Protection Paladins can reduce their damage taken by 50% for 8 seconds every three minutes with Guardian of Ancient Kings, and just in general have a pretty large arsenal of cooldowns. Death Knight’s Icebound Fortitude will protect her from all incoming damage by 50% for 8 seconds, every three minutes (the tooltip shows 20%, but Blood Death Knights gain an additional 30%).

So you see, Fortifying Brew forces the Brewmaster to use Chi in order to get the most out of it. While the added health is welcome, most other tank classes actually do have other cooldowns that are comparable — either additional 20% damage reductions, or another CD to increase their health.

Brewmaster illustrating Fortifying Brew

Fortifying Brew doesn’t quite match others’ cooldowns

This seems like an incredibly narrow view of the Brewmaster’s cooldowns. After all, the overall survival kit — especially with their set bonuses — really does make them very strong. If they were underpowered, they wouldn’t see content at all.

However, Fortifying Brew is supposed to be the Brewmaster’s Shield Wall. It’s their major cooldown, and supposed to be the biggest way for them to skillfully increase their survivability. So, while the rest of the package with Guard and Stagger and Purify is really quite fantastic, the cooldown itself pales in comparison when thrown down with any other major tank cooldown.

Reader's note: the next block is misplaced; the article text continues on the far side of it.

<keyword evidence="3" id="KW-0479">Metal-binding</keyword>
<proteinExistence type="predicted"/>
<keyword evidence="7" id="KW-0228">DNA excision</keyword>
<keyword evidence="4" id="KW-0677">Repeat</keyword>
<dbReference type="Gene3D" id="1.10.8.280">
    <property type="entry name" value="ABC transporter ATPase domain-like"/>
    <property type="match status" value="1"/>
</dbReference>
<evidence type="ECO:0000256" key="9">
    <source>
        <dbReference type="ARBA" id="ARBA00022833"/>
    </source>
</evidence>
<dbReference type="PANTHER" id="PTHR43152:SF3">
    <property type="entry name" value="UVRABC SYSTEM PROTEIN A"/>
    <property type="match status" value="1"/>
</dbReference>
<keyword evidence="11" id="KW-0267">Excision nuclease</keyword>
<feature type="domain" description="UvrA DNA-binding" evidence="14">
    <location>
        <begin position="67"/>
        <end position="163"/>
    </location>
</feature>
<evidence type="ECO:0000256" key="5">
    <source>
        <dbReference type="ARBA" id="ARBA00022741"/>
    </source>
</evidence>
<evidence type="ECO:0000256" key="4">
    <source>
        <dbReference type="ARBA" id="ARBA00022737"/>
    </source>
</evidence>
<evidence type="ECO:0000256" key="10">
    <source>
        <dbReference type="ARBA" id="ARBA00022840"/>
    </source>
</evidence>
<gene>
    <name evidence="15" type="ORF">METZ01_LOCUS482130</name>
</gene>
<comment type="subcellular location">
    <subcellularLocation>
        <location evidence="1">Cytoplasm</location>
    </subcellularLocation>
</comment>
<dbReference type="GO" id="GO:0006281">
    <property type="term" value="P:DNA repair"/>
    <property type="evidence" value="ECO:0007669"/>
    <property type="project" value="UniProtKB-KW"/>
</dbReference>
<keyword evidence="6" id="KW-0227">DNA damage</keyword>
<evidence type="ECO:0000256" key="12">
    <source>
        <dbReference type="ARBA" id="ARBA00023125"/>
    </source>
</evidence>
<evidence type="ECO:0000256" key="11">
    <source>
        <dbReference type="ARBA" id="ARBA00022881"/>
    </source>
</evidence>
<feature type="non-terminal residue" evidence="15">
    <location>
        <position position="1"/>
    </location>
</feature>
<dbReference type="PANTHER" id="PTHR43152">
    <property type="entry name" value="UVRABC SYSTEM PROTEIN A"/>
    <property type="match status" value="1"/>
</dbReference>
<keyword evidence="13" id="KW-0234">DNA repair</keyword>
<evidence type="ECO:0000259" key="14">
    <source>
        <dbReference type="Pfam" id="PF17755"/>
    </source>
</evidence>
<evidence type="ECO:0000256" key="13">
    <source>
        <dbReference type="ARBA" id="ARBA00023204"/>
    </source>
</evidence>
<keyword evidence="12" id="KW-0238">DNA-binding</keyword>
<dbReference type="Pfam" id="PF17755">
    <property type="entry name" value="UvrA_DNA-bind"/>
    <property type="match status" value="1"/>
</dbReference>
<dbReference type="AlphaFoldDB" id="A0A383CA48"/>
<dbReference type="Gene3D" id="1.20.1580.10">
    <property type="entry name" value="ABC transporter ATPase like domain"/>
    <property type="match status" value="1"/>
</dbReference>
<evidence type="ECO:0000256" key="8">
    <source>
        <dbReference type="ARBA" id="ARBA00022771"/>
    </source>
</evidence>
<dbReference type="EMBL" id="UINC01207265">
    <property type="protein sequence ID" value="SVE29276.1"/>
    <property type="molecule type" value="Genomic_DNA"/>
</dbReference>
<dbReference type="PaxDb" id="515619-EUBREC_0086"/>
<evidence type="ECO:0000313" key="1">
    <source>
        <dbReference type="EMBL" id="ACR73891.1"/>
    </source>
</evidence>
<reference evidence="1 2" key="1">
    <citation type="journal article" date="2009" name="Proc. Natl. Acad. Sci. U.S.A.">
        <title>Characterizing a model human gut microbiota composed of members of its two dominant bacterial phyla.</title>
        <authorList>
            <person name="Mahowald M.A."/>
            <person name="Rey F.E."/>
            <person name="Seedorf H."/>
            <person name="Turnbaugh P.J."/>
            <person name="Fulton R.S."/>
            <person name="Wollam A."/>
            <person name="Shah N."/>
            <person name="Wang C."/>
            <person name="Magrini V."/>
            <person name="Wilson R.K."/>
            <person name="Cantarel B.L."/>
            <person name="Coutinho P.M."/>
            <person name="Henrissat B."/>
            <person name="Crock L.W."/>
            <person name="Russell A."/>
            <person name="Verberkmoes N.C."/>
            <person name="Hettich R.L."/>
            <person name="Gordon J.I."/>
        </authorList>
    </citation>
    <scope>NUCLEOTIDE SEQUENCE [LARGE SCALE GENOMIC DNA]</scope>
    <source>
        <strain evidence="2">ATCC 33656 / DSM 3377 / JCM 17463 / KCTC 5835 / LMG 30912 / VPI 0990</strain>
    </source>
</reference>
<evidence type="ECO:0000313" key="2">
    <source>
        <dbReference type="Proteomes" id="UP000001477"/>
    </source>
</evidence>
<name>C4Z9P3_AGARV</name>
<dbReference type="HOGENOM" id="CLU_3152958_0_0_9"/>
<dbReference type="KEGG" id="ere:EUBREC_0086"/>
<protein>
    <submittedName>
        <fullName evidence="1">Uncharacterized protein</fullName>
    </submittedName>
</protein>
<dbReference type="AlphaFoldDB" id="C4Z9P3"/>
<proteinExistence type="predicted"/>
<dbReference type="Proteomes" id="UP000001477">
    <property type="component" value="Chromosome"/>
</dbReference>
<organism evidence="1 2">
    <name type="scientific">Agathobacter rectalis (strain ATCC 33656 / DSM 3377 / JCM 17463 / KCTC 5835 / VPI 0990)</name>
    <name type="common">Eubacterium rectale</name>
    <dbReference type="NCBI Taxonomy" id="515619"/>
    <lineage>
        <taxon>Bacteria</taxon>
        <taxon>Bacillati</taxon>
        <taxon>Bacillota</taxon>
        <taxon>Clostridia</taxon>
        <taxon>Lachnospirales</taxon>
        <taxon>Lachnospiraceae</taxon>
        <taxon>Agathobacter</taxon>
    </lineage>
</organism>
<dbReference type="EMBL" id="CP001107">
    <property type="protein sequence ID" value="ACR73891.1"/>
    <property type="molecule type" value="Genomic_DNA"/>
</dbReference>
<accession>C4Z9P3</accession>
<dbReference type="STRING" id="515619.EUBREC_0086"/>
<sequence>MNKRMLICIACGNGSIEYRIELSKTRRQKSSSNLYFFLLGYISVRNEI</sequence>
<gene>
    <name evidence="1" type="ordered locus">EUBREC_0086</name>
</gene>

Thus, it spells out quite simply: while Brewmasters are fantastic tanks in progression, Fortifying Brew likely will not save the day as well as another cooldown might.

monkalone-header

Should it change?

The problem with possibly buffing or otherwise changing Fortifying Brew is that either it would need to be nerfed in other ways, or other parts of the Brewmaster’s toolkit would need to be changed. A well-geared Brewmaster may never even realize that she’s taken more damage than her bear co-tank after a large hit because of the interactions with Guard, Elusive Brew, and others. However, another Brewmaster might notice that his Shield Wall melts under a particularly large hit, while his Paladin co-tank survives just fine.

Thus, a better quality of life would be to instead increase the damage reduction component to at least 30%, and either remove or reduce the staggered amount. The health granted would likely also need to be either adjusted, or at least moved to its own cooldown. This would mean the Brewmaster from before would still take 70,000 from this hit, with 27% still staggered — for a total hit of 51,000 and 18,900 staggered that the Brewmaster can Purify if it’s a good time to do that. This means that the Brewmaster’s now shrugged off around 50% of that same hit, and can use a different cooldown if they need to actually increase their health.

However, this change would be incredibly subtle. Considering the strength of Stagger in general, this change does not seem terribly necessary — however, it would certainly help less geared Monks to better compete with other tank classes.